The Pentagon is seen from the air, Washington, U.S., March 3, 2022. /Reuters
The U.S. Department of Defense is turning to a special team to respond to increased demand for new weapons sales and requests to transfer existing weapons among U.S. allies as countries including Ukraine scramble to obtain arms following the armed conflict, three people familiar with the effort told Reuters.
The Pentagon’s Office of Acquisition and Sustainment, the weapons buyer for the U.S. Department of Defense, has been fielding increased demand from European allies hoping to ship weapons to Ukraine through third party transfers or to buy arms to bolster their own defenses, the sources said.
The rapid response team was revived in recent days to coordinate and cut through the bureaucracy around sales and transfers while prioritizing requests from allies, the sources also said.
The previously unreported effort comes as the Pentagon works to respond to a rapidly changing landscape for arms deals and transfers. The Pentagon made use of the rapid response team during the Trump administration.
“As part of Department of Defense’s ongoing supply chain resilience efforts, the Department is evaluating industrial base capacity to produce items critical to our national security and that of our allies and partners. This effort is focused on identifying key supply chain constraints and mitigation actions to improve capacity,” a U.S. defense official said.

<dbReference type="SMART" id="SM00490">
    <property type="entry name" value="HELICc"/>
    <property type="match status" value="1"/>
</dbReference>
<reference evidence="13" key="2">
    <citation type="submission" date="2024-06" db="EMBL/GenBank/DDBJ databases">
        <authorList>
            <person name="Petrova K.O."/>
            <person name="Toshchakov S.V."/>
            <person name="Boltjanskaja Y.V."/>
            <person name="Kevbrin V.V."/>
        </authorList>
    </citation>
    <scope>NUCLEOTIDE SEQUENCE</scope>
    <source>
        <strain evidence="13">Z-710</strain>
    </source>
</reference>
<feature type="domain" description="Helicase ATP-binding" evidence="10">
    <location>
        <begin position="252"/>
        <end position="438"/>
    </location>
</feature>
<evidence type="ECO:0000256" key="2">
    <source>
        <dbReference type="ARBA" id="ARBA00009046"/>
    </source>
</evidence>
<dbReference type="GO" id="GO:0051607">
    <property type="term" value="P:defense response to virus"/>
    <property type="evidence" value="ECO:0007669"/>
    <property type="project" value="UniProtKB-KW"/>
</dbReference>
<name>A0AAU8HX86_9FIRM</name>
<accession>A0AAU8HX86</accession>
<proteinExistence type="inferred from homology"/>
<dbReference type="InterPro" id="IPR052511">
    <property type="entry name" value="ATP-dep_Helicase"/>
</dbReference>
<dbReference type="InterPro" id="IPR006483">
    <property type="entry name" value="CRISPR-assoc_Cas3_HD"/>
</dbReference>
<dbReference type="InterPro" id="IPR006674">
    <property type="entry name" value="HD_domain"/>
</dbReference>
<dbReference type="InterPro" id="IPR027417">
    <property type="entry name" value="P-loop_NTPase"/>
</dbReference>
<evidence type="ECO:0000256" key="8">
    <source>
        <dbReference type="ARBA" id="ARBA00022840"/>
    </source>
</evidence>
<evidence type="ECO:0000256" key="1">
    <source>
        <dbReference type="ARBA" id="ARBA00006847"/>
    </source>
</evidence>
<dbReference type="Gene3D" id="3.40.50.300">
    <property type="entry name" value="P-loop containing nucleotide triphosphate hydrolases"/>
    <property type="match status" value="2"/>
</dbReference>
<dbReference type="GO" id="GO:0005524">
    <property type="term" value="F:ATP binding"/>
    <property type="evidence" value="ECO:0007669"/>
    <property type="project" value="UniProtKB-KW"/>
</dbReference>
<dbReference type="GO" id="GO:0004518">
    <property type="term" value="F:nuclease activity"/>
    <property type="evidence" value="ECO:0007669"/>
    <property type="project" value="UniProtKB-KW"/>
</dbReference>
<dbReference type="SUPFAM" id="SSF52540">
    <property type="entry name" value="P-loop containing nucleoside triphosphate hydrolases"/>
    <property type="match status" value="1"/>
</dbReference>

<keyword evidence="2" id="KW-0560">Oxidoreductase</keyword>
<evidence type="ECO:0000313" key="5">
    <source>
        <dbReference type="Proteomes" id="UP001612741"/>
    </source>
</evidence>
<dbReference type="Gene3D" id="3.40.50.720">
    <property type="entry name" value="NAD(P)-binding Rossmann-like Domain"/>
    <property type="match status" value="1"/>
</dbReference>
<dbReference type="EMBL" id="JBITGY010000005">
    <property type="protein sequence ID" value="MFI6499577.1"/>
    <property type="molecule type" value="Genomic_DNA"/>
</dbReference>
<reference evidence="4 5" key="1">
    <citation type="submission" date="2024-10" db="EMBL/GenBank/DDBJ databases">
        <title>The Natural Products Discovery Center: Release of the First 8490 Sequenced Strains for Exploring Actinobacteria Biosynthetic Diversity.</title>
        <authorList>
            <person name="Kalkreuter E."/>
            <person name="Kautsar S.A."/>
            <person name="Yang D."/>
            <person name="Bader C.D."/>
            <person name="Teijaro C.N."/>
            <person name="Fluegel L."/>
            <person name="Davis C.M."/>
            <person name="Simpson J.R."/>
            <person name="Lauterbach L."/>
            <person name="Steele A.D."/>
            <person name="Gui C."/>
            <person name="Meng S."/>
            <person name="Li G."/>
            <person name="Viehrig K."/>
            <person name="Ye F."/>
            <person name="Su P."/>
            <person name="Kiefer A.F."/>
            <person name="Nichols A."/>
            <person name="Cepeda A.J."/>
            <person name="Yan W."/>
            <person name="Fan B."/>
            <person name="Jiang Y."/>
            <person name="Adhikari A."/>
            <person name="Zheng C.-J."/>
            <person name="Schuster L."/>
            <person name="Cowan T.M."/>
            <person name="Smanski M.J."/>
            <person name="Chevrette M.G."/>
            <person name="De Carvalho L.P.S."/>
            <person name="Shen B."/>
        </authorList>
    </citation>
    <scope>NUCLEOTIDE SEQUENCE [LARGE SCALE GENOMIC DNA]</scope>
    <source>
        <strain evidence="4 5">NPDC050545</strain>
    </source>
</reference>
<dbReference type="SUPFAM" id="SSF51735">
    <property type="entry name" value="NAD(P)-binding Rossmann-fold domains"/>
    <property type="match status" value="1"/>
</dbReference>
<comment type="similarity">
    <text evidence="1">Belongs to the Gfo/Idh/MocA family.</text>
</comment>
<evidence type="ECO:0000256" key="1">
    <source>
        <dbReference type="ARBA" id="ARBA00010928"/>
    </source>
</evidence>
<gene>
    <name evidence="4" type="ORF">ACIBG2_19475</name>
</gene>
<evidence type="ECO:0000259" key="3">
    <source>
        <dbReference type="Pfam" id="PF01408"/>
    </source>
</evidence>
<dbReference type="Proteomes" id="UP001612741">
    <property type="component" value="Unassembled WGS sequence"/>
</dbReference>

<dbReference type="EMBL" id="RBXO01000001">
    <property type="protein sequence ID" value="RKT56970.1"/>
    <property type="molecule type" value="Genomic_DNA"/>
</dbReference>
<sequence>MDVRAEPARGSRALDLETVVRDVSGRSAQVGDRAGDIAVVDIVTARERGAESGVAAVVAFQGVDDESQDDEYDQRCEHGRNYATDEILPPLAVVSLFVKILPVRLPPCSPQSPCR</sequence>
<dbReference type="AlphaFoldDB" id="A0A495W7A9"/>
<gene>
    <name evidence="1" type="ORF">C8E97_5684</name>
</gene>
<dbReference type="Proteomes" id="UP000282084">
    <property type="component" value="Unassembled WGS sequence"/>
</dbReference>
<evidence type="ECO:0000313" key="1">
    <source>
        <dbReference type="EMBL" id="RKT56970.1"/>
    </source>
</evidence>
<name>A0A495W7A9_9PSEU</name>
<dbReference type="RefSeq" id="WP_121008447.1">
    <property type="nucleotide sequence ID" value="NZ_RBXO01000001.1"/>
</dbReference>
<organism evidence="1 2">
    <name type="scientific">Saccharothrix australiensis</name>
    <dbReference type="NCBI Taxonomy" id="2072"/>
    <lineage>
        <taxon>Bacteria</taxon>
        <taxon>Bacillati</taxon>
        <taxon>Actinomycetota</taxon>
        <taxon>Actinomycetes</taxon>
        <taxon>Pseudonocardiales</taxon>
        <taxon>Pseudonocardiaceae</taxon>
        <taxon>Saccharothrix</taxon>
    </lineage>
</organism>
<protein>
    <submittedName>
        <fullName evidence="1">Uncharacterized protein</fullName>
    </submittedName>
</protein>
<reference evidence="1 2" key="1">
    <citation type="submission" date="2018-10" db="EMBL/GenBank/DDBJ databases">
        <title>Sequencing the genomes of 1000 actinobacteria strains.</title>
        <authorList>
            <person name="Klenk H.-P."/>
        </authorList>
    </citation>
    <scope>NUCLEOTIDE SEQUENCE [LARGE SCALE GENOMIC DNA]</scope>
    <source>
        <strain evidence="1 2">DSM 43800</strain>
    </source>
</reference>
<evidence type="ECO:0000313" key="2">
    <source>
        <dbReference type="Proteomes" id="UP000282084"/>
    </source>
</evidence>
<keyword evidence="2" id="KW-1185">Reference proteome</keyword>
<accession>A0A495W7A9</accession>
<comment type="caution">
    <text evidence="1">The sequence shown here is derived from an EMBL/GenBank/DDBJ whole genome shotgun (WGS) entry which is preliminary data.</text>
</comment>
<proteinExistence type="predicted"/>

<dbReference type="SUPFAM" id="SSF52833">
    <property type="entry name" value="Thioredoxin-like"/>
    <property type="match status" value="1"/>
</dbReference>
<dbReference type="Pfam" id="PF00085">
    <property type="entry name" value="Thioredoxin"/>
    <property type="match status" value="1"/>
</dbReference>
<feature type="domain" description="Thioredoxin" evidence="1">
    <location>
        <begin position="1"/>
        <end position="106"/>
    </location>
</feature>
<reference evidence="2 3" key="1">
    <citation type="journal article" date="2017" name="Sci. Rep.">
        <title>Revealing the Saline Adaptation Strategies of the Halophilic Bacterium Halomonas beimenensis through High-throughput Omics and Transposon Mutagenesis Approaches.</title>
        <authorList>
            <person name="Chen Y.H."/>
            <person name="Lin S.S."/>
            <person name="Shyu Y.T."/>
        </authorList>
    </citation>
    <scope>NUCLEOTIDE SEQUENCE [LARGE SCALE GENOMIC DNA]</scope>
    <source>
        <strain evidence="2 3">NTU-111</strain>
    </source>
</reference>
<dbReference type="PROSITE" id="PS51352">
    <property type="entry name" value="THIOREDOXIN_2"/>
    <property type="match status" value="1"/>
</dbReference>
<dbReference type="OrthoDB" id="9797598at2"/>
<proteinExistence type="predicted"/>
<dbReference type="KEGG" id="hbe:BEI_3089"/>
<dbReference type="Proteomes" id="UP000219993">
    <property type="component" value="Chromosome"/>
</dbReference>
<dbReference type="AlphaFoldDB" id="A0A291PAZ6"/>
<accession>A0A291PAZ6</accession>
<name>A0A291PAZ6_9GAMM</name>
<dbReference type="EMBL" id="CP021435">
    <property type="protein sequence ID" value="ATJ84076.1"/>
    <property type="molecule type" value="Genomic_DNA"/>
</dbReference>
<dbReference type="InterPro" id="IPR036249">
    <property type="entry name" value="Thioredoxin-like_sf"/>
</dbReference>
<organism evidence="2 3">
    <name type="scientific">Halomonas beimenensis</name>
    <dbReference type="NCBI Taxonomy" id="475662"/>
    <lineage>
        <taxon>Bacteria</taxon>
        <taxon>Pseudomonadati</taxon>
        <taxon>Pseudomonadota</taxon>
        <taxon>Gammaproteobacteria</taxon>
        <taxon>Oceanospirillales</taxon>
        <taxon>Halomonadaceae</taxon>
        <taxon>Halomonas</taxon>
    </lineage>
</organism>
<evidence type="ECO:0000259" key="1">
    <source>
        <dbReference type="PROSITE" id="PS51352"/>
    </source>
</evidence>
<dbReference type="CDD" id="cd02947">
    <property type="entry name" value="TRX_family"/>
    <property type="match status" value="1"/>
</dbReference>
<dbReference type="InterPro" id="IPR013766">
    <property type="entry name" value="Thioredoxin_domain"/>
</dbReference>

The operation is being run in cooperation with the U.S. Defense Security Cooperation Agency (DSCA), which oversees weapons sales and transfers to other countries for the U.S. Department of Defense.
Reuters said it had seen an email in which DSCA recently asked the defense industry for devices that can be used to disable or shoot down drones that were either in stock or could be ready for delivery in 120 days.
In light of the ongoing conflict in Europe, the U.S. government continues its efforts to identify effective solutions which would assist Ukraine in the ongoing situation. One of its focus areas is Counter small Unmanned Aerial Systems (C-sUAS), a technology used to beat drones, the message said.
Counter-drone devices come in a variety of sizes, prices and formats including the portable radar gun-like Dronekiller made by IXI Electronic Warfare and the Dronebuster from Radio Hill Technologies that can cost in the tens of thousands of dollars each.
There are also larger versions of the technology including one that could shield an area the size of a stadium made by SRC Inc. The larger systems can cost in the $3 million to $6 million range, industry executives have said.
The Pentagon has stressed that smaller systems such as Javelin anti-tank systems and Stinger anti-aircraft missiles, which allies are shipping to Ukraine via truck near daily, are believed by Pentagon as the most useful.
(With input from Reuters)